Andy McSmith's Diary: Ed Miliband loses control of his MPs – but few notice
Amid the tsunami of coverage this week of the controversies over press regulation and the Budget, the national newspapers and broadcasters missed the fact that Ed Miliband temporarily lost control of his MPs.
He and the Labour Shadow Cabinet had agreed to back a piece of retrospective legislation rushed through by the Government after two claimants who were forced to do unpaid work, the science graduate Cait Reilly and unemployed lorry driver Jamieson Wilson, won a court judgment against the Department of Work and Pensions, which could have cost the Government £130m in rebates to a quarter of a million other jobseekers.
But 44 Labour MPs defied Miliband to oppose the legislation, and they were not all "usual suspects". They included the former Chief Whip Nick Brown and John Healey, who took second place in the 2010 Shadow Cabinet elections but is now on the back benches. One of the older rebels, who never stepped out of line during the Tony Blair years, said: "Ed Miliband is the leader and I'm loyal to him, and when he is good, he is good: but this was shocking. It shows very bad judgement."
Miliband can thank his good fortune it all happened when the pack of political journalists had its attention focused elsewhere.
A gay old day with Robert Mugabe
The batch of papers released today by the Margaret Thatcher Archives Trust offer an entertaining insight into the changing meaning of words. Among them is a handwritten letter to Thatcher, dated May 1982, from Winston Churchill's son-in-law, Christopher Soames, saying: "Thank you for including us in your luncheon for Robert Mugabe. We had a fairly gay table, under Denis's auspices.…" A younger man would not have put it like that.
He's the man with no name
Ed Balls is the latest to fall foul of that odd rule that MPs are not allowed to address one another directly or refer to each other by name in the debating Chamber. Jim Sheridan, the Labour MP who wants "parasite" journalists banned from Parliament, was ticked off a few days ago for saying "you" when he should have said "the Prime Minister". Today, it was the shadow Chancellor's turn to be rebuked, for saying "a long line of past Chancellors. Philip Snowden, Norman Lamont, and now George Osborne."
He apologised and corrected himself, saying, "Philip Snowden, Lord Lamont and now Chancellor Osborne", whereupon he was shouted down by Tory MPs, and had to apologise anew. With the third attempt, he got it right.
A distinct odour on the front bench...
There was a mysterious message on Twitter today from the Liberal Democrat MP Tom Brake, deputy Leader of the Commons: "Relieved to hear that the smell on the front bench isn't caused by corpse of friendly Commons mouse but the result of a scout being unwell." Enough information, I think.
A second run of sorts for Lord Archer
There have been rave reviews for the play This House about the antics of the whips' office in 1974-79, which recently moved from the Cottesloe to the Olivier auditorium at the National Theatre. Jeffrey Archer was spotted at the Olivier this week. While others in the audience roared with laughter at the sharp one-line gags, Lord Archer sat quiet, unmoved, and did not so much as titter. Yet there must be something about the play that he likes, because he has seen it before – when it was on at the Cottesloe. If the young Archer had been a better businessman, he could have been in the Commons through the period that the play covers. He was elected a Tory MP in 1969, but gave up his seat at the October 1974 general election when it appeared that bankruptcy loomed. Perhaps it was sorrow over what he missed, or maybe it was relief, that stopped him laughing.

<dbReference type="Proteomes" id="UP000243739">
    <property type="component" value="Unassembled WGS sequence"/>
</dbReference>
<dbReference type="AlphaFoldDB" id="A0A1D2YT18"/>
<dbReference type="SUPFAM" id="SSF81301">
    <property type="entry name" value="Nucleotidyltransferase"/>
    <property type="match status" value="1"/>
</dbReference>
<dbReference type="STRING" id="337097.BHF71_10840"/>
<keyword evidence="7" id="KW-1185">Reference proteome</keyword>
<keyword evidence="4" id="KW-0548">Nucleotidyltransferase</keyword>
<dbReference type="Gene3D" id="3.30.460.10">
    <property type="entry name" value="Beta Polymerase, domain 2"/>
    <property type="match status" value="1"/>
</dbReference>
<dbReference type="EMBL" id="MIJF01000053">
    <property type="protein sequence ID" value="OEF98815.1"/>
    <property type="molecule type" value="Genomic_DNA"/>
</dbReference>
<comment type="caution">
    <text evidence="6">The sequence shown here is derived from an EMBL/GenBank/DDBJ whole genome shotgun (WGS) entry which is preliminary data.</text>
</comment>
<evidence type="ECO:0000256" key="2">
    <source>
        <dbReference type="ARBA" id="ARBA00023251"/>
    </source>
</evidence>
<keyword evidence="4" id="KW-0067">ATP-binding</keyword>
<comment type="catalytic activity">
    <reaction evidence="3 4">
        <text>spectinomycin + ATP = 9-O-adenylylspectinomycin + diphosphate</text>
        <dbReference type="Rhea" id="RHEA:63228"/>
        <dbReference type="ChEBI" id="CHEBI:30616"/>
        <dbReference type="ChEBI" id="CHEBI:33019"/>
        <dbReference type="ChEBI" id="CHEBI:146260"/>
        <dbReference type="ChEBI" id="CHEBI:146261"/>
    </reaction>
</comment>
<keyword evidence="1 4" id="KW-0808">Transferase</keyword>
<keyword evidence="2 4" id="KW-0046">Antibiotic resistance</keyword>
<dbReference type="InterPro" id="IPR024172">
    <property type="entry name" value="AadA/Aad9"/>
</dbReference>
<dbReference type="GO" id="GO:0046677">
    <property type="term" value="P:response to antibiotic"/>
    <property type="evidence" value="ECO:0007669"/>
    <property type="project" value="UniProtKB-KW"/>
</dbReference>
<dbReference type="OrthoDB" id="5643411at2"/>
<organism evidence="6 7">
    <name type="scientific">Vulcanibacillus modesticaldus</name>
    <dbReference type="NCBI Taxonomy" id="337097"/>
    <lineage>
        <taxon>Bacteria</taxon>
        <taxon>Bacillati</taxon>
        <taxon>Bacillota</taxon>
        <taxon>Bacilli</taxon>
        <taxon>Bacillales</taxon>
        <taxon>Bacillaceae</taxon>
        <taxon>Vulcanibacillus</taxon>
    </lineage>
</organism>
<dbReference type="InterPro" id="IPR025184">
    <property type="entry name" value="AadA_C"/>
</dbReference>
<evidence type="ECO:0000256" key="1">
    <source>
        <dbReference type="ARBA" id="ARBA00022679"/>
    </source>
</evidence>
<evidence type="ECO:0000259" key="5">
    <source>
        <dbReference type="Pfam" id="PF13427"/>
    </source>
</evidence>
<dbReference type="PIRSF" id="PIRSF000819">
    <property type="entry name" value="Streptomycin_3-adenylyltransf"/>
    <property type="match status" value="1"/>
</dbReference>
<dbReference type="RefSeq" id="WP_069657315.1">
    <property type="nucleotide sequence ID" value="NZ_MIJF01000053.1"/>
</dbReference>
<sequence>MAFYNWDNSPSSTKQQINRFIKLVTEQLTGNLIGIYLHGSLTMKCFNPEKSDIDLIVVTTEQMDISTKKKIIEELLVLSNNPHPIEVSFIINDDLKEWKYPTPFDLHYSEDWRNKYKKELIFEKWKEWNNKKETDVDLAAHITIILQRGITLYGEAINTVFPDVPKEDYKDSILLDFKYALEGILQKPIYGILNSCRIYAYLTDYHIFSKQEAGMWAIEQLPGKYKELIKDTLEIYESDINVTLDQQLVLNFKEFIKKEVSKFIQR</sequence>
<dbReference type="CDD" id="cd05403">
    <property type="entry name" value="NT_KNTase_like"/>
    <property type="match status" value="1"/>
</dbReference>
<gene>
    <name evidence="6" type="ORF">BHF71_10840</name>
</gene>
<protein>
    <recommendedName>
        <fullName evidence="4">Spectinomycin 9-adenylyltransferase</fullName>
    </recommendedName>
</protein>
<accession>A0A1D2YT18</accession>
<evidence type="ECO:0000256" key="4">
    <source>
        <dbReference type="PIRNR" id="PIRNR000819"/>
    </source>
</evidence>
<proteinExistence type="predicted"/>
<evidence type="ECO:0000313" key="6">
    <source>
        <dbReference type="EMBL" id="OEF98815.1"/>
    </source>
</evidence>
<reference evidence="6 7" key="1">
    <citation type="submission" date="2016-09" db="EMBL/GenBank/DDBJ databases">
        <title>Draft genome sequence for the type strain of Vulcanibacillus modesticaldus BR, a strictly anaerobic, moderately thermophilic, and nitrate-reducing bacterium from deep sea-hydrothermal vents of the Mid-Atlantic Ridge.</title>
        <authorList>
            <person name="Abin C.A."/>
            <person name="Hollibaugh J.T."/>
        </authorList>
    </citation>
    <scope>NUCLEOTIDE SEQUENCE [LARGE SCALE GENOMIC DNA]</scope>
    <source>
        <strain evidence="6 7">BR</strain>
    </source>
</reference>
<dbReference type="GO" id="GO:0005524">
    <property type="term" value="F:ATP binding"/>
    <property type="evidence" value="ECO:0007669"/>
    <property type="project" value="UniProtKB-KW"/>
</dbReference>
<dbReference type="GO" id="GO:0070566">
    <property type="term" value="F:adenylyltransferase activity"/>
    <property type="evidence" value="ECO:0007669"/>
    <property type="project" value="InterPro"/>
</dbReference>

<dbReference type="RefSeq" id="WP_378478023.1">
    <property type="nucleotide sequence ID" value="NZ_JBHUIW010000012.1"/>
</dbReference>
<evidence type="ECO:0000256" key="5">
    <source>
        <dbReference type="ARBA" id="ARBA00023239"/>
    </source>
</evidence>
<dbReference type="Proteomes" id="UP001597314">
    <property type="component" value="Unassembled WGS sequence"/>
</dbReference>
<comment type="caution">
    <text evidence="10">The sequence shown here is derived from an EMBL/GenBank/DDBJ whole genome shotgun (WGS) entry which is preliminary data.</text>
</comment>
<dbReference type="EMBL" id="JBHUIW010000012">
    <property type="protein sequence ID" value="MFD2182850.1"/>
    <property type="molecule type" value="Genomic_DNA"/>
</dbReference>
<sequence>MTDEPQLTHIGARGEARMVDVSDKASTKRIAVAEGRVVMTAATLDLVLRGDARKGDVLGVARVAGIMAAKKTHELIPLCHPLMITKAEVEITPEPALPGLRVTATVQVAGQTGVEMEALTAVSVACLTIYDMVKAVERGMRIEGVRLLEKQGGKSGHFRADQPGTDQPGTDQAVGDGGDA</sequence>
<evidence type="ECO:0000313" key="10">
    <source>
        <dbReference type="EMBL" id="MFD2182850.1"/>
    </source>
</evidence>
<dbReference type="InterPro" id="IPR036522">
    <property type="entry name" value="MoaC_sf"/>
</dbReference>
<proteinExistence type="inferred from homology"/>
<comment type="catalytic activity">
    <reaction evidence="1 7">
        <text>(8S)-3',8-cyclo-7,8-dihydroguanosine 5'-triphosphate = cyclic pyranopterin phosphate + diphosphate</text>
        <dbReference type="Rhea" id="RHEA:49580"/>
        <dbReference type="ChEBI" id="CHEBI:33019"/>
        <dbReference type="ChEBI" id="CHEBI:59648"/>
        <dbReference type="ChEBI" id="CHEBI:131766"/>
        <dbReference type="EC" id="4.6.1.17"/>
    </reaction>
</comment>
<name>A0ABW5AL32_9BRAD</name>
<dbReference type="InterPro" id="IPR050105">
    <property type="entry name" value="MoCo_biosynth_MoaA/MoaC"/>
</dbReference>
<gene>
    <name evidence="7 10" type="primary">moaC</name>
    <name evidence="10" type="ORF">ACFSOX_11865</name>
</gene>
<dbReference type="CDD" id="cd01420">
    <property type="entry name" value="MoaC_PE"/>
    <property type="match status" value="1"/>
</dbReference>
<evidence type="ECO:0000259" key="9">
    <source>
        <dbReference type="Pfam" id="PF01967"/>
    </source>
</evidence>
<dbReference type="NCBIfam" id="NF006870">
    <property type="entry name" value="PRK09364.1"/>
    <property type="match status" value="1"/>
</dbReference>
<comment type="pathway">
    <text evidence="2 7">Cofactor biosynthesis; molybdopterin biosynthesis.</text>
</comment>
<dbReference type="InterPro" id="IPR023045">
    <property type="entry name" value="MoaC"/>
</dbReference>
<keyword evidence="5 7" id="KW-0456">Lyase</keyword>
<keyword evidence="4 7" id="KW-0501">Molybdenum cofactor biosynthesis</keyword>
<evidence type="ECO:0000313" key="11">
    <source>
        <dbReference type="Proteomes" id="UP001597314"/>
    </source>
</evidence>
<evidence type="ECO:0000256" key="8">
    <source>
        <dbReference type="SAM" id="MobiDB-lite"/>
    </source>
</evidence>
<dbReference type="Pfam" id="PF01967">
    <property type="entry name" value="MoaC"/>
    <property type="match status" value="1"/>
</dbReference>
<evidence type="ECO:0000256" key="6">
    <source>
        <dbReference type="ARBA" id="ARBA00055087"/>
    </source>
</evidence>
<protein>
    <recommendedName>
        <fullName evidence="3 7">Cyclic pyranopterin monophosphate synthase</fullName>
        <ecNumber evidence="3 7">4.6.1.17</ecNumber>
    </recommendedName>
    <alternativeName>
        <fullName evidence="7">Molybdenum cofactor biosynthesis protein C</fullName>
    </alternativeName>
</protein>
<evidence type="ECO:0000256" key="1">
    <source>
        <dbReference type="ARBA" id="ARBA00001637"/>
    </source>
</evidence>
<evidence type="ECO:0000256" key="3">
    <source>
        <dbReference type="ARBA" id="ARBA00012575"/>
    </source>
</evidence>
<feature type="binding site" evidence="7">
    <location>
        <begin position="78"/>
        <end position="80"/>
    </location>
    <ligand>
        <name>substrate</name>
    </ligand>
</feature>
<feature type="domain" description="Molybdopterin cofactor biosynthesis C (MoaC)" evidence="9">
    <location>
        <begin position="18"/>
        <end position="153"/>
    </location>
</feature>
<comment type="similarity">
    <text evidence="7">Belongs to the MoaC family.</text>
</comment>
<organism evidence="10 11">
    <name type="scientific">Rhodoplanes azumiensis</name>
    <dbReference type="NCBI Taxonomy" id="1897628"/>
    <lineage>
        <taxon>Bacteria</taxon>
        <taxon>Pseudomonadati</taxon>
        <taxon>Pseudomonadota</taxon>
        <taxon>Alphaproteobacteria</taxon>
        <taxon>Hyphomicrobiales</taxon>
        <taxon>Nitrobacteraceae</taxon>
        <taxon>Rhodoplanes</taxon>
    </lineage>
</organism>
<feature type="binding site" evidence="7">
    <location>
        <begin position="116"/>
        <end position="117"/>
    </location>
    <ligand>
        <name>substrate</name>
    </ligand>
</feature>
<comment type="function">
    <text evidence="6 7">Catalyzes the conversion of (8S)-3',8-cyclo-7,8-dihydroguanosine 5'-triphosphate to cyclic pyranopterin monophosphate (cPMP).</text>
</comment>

Apple has been hit by complaints about the 1.1GB download
Liam Neeson's Downton dreams
Thriller is set in the secret world of British espionage
Matt Smith is set to join cast of the Jane Austen classic - with a twist
Much-loved cartoon character returns - without Sir David Jason
Actress to appear in second series of the hugely popular crime drama
- 2 Scottish independence: Learn from Quebec's mistakes and beware of promises. Vote Yes.
- 3 A bottle of wine a day is not bad for you and abstaining is worse than drinking, scientist claims
- 4 Revealed after 75 years of secrecy: 'Fifi' the glamorous WW2 special agent who tested British spies' resolve
- 5 Have you heard about the film Singapore has banned its people from watching? Well, you have now
Thailand beach murders: Thai PM suggests 'attractive' female tourists cannot expect to be safe wearing bikinis
Scottish independence: Final opinion polls show undecided voters could swing result either way
Scottish independence: Almost half of No voters have felt 'personally threatened' by the Yes campaign
Isis release 'Flames of War' video warning Obama of attacks troops could face in Iraq
Hitler’s former food taster reveals the horrors of the Wolf’s Lair
Daniele Watts: Django Unchained actress detained by Los Angeles police after being mistaken for a prostitute
Scottish independence referendum: A nation divided against itself
The political class is doing what Hitler couldn’t – destroying Britain
Scottish independence: Nationalist leader Jim Sillars threatens pro-union companies with 'day of reckoning' after independence
Portuguese academic says British are 'filthy, violent and drunk'
Scottish independence: David Cameron is becoming the 'George Bush of Britain'
£24000 per annum: Ashdown Group: An established and growing IT Consultancy fir...
£45000 - £55000 Per Annum 31 days holiday, pension, healthcare, annual bonus: ...
£110 - £120 per day: Randstad Education Preston: We are looking for an experie...
£100 - £222 per day: Randstad Education Bristol: We are currently recruiting f...